Gen Musharraf 'to quit as Pakistan army chief'
By Isambard Wilkinson in Islamabad
Pakistan's president, Gen Pervez Musharraf, has given the clearest indication to date that he plans to step down as army chief if he is re-elected next month.
"We expect that after his re-election process next month, God willing, General Musharraf would take his oath of office as a civilian president before November 15," said senator Mushahid Hussain Sayed, secretary-general of the ruling Pakistan Muslim League.
Gen Musharraf's current term as president expires on Nov 15.
"Yes, I have no doubt that the president will keep his commitment," said Mr Sayed, who recently met with the general.
Gen Musharraf's intention to become a civilian leader, removing a key objection to his proposed re-election in October, was announced as the supreme court began hearing petitions questioning the general's eligibility as a presidential candidate.
advertisementGen Musharraf, a key all in the US-led war on terror, has reneged on previous pledges to resign the post of army chief since he seized power in a military coup in 1999.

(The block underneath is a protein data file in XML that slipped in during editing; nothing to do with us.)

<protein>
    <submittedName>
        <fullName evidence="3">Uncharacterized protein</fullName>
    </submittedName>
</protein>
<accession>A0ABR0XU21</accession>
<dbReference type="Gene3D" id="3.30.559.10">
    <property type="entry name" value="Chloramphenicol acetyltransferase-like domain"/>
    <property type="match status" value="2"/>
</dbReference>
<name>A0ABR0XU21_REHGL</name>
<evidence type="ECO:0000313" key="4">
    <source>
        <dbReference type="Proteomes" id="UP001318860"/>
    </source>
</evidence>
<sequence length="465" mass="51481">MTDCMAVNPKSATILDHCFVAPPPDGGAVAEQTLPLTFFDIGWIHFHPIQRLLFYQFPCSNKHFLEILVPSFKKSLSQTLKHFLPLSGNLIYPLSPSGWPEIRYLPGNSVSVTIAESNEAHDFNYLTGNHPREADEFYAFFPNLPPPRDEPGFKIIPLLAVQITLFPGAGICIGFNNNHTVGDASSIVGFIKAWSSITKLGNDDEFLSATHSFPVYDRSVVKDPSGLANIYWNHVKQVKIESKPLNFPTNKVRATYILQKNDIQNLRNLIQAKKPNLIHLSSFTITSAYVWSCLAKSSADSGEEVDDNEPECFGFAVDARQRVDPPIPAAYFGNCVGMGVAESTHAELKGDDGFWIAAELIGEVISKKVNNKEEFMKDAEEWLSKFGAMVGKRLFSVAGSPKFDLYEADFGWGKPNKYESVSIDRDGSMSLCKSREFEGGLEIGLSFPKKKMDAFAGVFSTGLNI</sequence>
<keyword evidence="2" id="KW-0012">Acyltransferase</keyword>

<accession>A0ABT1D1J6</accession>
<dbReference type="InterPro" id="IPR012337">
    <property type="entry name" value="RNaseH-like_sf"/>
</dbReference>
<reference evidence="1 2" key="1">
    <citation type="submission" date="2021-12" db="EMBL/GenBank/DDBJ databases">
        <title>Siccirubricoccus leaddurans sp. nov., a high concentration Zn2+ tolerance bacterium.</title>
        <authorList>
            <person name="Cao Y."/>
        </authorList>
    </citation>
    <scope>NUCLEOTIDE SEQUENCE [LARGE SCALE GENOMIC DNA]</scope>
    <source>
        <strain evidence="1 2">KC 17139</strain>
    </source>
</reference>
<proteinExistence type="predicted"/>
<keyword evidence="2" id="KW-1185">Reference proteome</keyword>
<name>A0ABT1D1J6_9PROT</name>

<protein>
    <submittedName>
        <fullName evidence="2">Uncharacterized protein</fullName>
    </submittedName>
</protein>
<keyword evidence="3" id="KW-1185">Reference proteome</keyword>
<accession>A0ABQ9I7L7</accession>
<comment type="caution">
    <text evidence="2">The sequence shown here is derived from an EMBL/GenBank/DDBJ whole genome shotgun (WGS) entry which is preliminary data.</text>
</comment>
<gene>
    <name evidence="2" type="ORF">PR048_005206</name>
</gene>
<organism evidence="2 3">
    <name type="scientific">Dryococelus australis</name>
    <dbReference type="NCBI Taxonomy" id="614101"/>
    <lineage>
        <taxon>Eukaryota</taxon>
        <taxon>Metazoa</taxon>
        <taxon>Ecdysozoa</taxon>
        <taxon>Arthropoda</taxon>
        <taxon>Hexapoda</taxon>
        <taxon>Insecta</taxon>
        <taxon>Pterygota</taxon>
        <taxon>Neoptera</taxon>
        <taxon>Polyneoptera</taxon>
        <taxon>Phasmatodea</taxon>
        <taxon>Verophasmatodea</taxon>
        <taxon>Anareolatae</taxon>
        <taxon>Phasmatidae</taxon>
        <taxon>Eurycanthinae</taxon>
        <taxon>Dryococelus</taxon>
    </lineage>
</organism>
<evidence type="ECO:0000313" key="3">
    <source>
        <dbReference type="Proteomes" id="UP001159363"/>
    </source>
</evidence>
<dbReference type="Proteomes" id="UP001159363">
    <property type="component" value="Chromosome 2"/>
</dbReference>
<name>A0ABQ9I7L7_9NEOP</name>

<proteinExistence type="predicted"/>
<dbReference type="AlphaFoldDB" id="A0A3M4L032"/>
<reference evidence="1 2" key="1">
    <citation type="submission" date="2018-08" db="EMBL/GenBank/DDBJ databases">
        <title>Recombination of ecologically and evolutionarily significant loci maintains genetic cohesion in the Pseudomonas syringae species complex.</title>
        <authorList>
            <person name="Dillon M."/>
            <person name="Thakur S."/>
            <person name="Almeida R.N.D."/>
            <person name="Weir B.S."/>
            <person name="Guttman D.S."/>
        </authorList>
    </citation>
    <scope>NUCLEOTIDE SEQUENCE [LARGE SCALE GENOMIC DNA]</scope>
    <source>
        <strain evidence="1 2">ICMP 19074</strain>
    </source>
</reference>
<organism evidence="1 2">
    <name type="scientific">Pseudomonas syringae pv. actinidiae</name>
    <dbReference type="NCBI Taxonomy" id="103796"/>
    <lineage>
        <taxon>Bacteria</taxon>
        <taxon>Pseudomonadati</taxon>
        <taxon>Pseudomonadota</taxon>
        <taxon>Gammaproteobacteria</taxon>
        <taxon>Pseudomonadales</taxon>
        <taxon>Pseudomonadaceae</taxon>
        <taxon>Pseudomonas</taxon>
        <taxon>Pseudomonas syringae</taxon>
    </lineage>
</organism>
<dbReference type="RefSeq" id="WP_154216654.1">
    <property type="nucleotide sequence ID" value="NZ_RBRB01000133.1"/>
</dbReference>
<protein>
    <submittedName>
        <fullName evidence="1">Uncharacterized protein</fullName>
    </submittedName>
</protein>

But the embattled president has been weakened by his failed attempt to sack the head of the judiciary and he is under pressure from Britain and Americas to reach a power-sharing agreement with the exiled former prime minister, Benazir Bhutto.
Ms Bhutto, who has insisted that Gen Musharraf becomes a civilian president, announced last week that she will return to Pakistan on Oct 18, ending more than eight years of self-exile.
Gen Musharraf’s immediate political future is at the mercy of the supreme court with whom he clashed over his attempted dismissal of the chief justice.
The legal challenges come just days before military ruler Musharraf is expected to file his nomination papers for a parliamentary ballot - due before Oct 15 - for another five-year term.
The petitions have been filed by the fundamentalist Jamaat-e-Islami party, the outspoken cricketer-turned-politician Imran Khan and an association of pro-democracy lawyers.
The court will also question Pakistan's election commission declaration at the weekend that it had amended rules restricting public servants - such as army chief Musharraf - from standing in polls unless they have been retired from their jobs for two years.
If the court rules that the general is not eligible to stand for president even as a civilian he may have no further option than to quit or impose a state of emergency.
An alliance of opposition parties has threatened to resign from parliament if Musharraf went ahead with his plans.
A walk-out would not affect the election but it would dent its credibility.
Gen Musharraf 'to quit as Pakistan army chief' - Telegraph